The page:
Earth Day is right around the corner and it’s a great time to take stock in the contents of your refrigerator and pantry because food waste has a negative impact on the environment. That includes everything from moldy fruit to soup past its expiration date. The unsold food that gets dumped from grocery stores and restaurants, too.
To make matters worse, a lot of it is — and certainly was — perfectly good food. Unfortunately, this issue happens at every level of the supply chain, from farms to distribution points, grocery stores and in our homes.
Separate from the humanitarian cost, significant economic and environmental impacts are occurring as well.
How Food Waste Contributes to Climate Change
Unsure of the connection between food waste and the environment? The reality is agriculture is a major driver of climate change, accounting for more than 20% of overall global greenhouse gas emissions in 2010 alone.
But there is hope.
According to a new study from the Potsdam Institute for Climate Impact Research (PIK), by 2050, scientists estimate up to 14% of agriculture-related emissions could be avoided if food use and distribution was better managed.
What You Can Do to Avoid Food Waste and Minimize Climate Change
Despite the staggering amount of food that goes to waste in the U.S., food insecurity is a pervasive issue for 42 million Americans. By now, you’re no doubt wondering what you can do to help. Fortunately, making a difference is easier than you might think.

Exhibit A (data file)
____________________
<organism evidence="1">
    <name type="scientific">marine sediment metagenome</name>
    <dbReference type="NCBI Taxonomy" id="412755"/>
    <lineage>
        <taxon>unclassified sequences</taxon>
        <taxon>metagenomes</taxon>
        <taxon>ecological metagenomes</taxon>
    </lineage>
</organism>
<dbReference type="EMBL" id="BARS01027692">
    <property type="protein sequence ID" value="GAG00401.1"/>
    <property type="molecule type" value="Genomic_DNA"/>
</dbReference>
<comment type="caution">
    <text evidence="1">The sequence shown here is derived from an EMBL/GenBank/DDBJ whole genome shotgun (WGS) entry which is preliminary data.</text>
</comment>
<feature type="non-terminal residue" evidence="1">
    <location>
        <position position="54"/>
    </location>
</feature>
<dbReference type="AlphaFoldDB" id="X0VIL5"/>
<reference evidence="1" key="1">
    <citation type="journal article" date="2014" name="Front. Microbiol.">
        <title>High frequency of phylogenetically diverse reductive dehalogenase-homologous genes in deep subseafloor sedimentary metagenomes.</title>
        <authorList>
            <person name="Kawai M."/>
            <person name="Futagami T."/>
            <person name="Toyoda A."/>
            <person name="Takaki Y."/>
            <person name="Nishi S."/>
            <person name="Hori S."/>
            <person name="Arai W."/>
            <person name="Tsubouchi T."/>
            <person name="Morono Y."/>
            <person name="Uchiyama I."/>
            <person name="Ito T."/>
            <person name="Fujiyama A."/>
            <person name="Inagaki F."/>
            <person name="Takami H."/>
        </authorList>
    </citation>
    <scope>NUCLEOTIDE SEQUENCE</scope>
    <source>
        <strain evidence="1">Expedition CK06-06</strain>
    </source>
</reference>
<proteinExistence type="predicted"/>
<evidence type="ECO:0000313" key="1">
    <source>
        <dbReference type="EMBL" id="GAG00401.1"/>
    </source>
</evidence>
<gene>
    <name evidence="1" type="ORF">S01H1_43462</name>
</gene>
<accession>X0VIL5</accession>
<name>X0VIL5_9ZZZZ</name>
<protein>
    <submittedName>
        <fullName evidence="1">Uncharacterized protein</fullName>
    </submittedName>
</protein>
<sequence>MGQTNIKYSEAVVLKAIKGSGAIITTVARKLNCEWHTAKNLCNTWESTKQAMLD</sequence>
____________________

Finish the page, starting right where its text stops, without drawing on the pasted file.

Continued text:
Mayflower has partnered with Move For Hunger, a national nonprofit organization that mobilized moving, relocation and multi-family housing industry leaders so their customers, clients and residents can donate their non-perishable food when they move.
As part of this initiative — and to help do our part as an organization — we’ve developed some guidelines and tips around leftover food when you’re getting ready to move. Our advice is to start by using up what’s in your pantry before you move — we’ve provided some tasty recipes to spark ideas and simplify pantry-based meals. Knowing that’s not always possible and there are so many people who can benefit from the food items you don’t plan to take with you when you move, we’ve shared insight on what food banks need most. Want to make sure your new home pantry is smartly stocked? We’ve provided a checklist to make shopping for staples at your new address easier, more efficient and environmentally responsible.
Are you a customer with an upcoming move? Wondering if your Mayflower agent partners with our Move For Hunger initiative? Here’s how you can donate your non-perishable items.
- Ask your move coordinator if the agent loading your belongings is participating in our Move For Hunger initiative.
- Provided they are, set aside your unopened, non-perishable food items.
- Your donation will be sorted and delivered to a local food bank that provides for area residents in need.
- They will pack up and deliver your donation to a local food pantry.
Together, we can work to eliminate food waste, fight hunger and give back to the communities where we live and operate in meaningful, sustainable ways.